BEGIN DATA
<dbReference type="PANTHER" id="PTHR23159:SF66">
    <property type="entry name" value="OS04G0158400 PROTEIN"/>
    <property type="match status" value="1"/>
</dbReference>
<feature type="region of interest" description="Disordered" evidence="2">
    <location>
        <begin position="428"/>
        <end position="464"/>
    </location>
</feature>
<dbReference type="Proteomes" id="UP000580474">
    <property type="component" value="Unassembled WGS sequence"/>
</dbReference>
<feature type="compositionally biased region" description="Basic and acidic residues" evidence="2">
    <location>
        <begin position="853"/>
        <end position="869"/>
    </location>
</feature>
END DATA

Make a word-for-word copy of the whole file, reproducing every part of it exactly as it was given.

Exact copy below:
<dbReference type="PANTHER" id="PTHR23159:SF66">
    <property type="entry name" value="OS04G0158400 PROTEIN"/>
    <property type="match status" value="1"/>
</dbReference>
<feature type="region of interest" description="Disordered" evidence="2">
    <location>
        <begin position="428"/>
        <end position="464"/>
    </location>
</feature>
<dbReference type="Proteomes" id="UP000580474">
    <property type="component" value="Unassembled WGS sequence"/>
</dbReference>
<feature type="compositionally biased region" description="Basic and acidic residues" evidence="2">
    <location>
        <begin position="853"/>
        <end position="869"/>
    </location>
</feature>